Information Contacts: Y. Sawada, JMA; D. Shackelford, Fullerton, CA.
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10/1987 (SEAN 12:10) Increased fume from summit, decrease from flank

Observations from the N foot of the volcano (8 km from the crater) on 7 September showed that the fuming from the upper NE flank was continuing. Summit fuming had visibly increased since 7 August observations, but fuming from the upper NE flank had decreased in volume. On 14 and 24 September, white vapors were seen rising from the E flank.

Information Contacts: Y. Sawada, JMA; D. Shackelford, Fullerton, CA.
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04/1989 (SEAN 14:04) Increased steaming, small ash eruption

A white steam plume was rising from the volcano's upper E flank during observations by the staff of Takada Weather Station (from sites 10-20 km away) 1 May 1987-September 1988. Emissions gradually declined, and after a 9 November 1988 visit, no plume was observed.

Moderate steam emission was seen again on 30 March 1989, with a white vapor plume rising 100-150 m from 2 areas on the upper E flank. Steam from the upper NE flank rose about 30-50 m on 15 April. Four days later, steam with a small amount of ash was emitted to about 100-150 m above the upper E flank, the first sighting of a gray plume since May 1987. Observations from Sasagamine (about 8 km SE) on 26 April revealed gray plumes rising 250-300 m from many sites on the upper E flank. A 30 April steam plume, about 300-400 m high and blown 600 m by the wind (figure 2), was the highest since May 1987. Access to the volcano has been closed to tourists.

Figure 2. Height of steam plumes at Niigata-Yake-yama, 1987-91. Courtesy of JMA.

Information Contacts: JMA.
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12/1991 (BGVN 16:12) Increased steaming

Steaming from vents near the summit has increased slightly since October. A seismometer installed near the volcano on 20 December recorded only 1 weak earthquake by 16 January. Steam emission has continued since late April 1987 (figure 1), when a small ash ejection occurred. Larger plumes in April 1989 also included ash.

Information Contacts: JMA.
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12/1992 (BGVN 17:12) Steam emission unchanged

Steady white steam emission to heights of 30-250 m from vents near the summit continued through 1992, almost unchanged from previous years.

Information Contacts: JMA.
Download or Cite this Report

Niigata-Yakeyama, one of several Japanese volcanoes named Yakeyama ("Burning Mountain"), is a very young andesitic-to-dacitic lava dome in Niigata prefecture in central Honshu, near the Japan Sea. The small volcano rises to 2400 m and was constructed on a base of Tertiary mountains 2000 m high beginning about 3100 years ago. Three major magmatic eruptions took place in historical time, producing pyroclastic flows and surges and lava flows that traveled mainly down the Hayakawa river valley to the north and NW. The first of these eruptions took place about 1000 years ago (in 887 and possibly 989 CE) and produced the Hayakawa pyroclastic flow, which traveled about 20 km to reach the Japan Sea, and the massive Mae-yama lava flow, which traveled about 6.5 km down the Hayakawa river valley. The summit lava dome was emplaced during the 1361 eruption, and the last magmatic eruption took place in 1773 CE. Eruptive activity since 1773 has consisted of relatively minor phreatic explosions from several radial fissures and explosion craters that cut the summit and flanks of the dome.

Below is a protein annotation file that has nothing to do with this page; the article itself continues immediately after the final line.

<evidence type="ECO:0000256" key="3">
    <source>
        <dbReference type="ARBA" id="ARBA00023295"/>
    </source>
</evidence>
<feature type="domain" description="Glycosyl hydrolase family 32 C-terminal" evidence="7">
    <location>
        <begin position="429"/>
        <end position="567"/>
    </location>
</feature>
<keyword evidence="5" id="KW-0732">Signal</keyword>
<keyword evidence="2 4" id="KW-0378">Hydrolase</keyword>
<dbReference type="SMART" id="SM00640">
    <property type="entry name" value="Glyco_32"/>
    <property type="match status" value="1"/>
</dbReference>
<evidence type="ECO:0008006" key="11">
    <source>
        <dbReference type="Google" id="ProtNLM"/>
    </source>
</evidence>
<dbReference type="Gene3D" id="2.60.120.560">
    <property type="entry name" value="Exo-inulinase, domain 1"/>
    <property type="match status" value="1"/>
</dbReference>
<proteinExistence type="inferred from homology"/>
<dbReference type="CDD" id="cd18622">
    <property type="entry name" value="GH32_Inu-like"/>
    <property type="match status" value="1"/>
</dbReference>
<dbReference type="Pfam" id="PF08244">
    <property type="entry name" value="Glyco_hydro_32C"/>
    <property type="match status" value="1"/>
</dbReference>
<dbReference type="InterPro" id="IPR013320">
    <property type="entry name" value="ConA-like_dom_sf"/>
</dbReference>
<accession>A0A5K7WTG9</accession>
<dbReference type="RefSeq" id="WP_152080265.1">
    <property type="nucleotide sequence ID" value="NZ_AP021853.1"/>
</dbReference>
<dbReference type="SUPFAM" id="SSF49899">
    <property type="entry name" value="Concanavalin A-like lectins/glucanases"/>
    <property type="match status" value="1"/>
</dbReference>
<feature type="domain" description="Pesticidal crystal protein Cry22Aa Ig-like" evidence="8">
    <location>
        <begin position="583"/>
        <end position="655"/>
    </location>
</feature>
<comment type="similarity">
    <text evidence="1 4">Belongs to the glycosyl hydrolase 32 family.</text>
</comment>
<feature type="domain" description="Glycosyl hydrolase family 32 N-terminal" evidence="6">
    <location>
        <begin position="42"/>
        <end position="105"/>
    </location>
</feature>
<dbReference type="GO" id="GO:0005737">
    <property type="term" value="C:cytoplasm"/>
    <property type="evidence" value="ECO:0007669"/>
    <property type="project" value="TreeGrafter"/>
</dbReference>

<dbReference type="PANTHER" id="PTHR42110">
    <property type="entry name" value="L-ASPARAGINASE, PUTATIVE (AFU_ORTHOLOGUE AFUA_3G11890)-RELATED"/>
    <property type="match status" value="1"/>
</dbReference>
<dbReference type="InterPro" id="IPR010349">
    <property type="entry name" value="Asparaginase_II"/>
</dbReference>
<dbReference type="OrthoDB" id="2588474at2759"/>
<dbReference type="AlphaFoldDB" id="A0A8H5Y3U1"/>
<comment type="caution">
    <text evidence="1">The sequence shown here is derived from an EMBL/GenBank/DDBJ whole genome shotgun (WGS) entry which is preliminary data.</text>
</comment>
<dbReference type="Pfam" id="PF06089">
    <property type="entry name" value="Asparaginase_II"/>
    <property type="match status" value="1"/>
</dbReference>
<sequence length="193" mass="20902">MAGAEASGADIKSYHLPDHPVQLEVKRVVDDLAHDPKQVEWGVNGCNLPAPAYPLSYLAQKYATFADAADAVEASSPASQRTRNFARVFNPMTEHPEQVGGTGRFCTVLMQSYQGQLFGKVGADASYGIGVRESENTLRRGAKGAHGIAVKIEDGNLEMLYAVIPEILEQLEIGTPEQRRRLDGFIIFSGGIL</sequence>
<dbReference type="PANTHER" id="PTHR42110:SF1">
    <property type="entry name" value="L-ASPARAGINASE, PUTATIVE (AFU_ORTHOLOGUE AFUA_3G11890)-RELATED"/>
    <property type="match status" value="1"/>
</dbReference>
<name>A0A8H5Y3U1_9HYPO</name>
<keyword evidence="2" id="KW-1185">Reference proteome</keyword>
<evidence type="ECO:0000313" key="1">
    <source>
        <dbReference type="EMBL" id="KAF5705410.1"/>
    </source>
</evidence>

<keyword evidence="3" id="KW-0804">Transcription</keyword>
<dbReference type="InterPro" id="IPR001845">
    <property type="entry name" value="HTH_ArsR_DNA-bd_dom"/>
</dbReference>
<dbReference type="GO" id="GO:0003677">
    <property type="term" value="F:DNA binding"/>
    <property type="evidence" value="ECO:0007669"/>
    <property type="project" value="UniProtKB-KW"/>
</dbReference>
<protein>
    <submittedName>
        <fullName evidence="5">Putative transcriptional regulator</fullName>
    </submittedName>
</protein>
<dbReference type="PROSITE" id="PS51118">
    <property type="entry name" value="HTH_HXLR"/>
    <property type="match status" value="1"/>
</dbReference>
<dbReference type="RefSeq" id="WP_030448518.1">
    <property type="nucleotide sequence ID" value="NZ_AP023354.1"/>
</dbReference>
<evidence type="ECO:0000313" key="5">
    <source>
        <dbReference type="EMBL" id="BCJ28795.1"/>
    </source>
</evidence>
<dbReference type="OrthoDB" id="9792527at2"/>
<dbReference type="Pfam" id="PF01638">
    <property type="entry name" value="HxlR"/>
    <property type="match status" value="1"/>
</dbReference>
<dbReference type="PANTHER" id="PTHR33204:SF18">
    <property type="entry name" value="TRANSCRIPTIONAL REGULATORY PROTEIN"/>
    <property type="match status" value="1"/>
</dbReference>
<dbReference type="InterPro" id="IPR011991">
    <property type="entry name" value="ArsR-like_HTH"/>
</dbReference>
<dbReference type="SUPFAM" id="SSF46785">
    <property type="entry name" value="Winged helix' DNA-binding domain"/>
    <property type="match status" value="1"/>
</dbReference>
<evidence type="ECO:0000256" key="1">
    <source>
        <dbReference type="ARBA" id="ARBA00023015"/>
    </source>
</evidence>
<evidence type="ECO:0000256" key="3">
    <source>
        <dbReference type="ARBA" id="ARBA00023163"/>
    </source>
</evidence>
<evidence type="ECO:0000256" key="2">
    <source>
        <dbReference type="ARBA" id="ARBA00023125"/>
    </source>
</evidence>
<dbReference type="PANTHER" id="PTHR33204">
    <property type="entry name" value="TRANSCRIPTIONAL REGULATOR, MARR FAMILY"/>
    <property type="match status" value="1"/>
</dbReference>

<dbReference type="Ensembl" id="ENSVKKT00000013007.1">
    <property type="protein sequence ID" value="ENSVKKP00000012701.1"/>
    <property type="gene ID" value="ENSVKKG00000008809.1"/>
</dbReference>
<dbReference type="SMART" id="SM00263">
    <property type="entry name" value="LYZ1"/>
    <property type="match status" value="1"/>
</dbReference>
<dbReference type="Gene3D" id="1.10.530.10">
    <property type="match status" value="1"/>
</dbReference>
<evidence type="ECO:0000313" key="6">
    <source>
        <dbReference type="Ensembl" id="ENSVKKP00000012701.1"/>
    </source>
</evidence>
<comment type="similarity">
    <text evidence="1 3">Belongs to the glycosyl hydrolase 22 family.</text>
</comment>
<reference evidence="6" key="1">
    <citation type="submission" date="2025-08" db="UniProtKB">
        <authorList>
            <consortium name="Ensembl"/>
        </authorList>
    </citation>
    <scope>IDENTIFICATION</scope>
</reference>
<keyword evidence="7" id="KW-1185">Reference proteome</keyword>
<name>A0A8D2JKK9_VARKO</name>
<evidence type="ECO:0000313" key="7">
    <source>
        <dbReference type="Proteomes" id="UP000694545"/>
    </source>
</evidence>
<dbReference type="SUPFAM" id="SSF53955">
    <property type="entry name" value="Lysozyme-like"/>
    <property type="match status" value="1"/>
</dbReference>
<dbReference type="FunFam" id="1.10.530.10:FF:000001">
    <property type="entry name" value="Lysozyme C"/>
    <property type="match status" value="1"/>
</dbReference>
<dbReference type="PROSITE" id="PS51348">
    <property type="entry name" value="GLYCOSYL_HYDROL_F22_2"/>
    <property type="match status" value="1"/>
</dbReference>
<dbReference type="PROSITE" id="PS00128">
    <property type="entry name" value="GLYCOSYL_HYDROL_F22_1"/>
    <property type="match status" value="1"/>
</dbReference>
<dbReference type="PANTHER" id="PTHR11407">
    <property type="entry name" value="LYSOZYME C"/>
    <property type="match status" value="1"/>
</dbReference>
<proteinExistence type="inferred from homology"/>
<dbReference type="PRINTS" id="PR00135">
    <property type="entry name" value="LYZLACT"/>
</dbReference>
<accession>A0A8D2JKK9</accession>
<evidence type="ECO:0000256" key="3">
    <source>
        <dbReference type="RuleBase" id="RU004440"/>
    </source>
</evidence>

Summary of Holocene eruption dates and Volcanic Explosivity Indices (VEI).

Start Date Stop Date Eruption Certainty VEI Evidence Activity Area or Unit
1998 Mar 30 Unknown Confirmed 1 Historical Observations Upper east flank
1997 Oct 29 1997 Dec 10 Confirmed 1 Historical Observations Upper east flank
1989 Apr 19 1989 Apr 26 Confirmed 1 Historical Observations Upper East flank
1987 Apr 25 ± 5 days Unknown Confirmed 1 Historical Observations
1983 Apr 14 (?) 1983 Apr 15 (?) Confirmed 1 Historical Observations
1974 Jul 28 1974 Jul 28 Confirmed 2 Historical Observations WNW and NNE side of lava dome
1963 Jul 10 1963 Sep 30 Confirmed 1 Historical Observations
1963 Feb 14 Unknown Confirmed 1 Historical Observations
1962 Mar 14 1962 Mar 14 Confirmed 1 Historical Observations
1949 Feb 5 1949 Sep 13 Confirmed 2 Historical Observations NE-SW fissures, both sides of summit
1854 Unknown Confirmed   Historical Observations NW flank
1852 Nov 1 1853 May (?) Confirmed 2 Historical Observations NW flank
1773 Unknown Confirmed 3 Historical Observations Koyaike Ash; tephra layer KG-a
1361 Unknown Confirmed 3 Historical Observations Koyaike Ash; tephra layer KG-b
0989 Unknown Confirmed   Historical Observations Koyaike Ash; tephra layer KG-c?
0887 Unknown Confirmed 4 Historical Observations Koyaike Ash; tephra layer KG-c
0813 (?) Unknown Confirmed   Historical Observations
0700 BCE ± 100 years Unknown Confirmed 3 Radiocarbon (corrected) Koyaike Ash; tephra layer KG-d
1750 BCE (?) Unknown Confirmed   Radiocarbon (corrected)
1900 BCE ± 1050 years Unknown Confirmed   Tephrochronology Koyaike Ash; tephra layer KG-e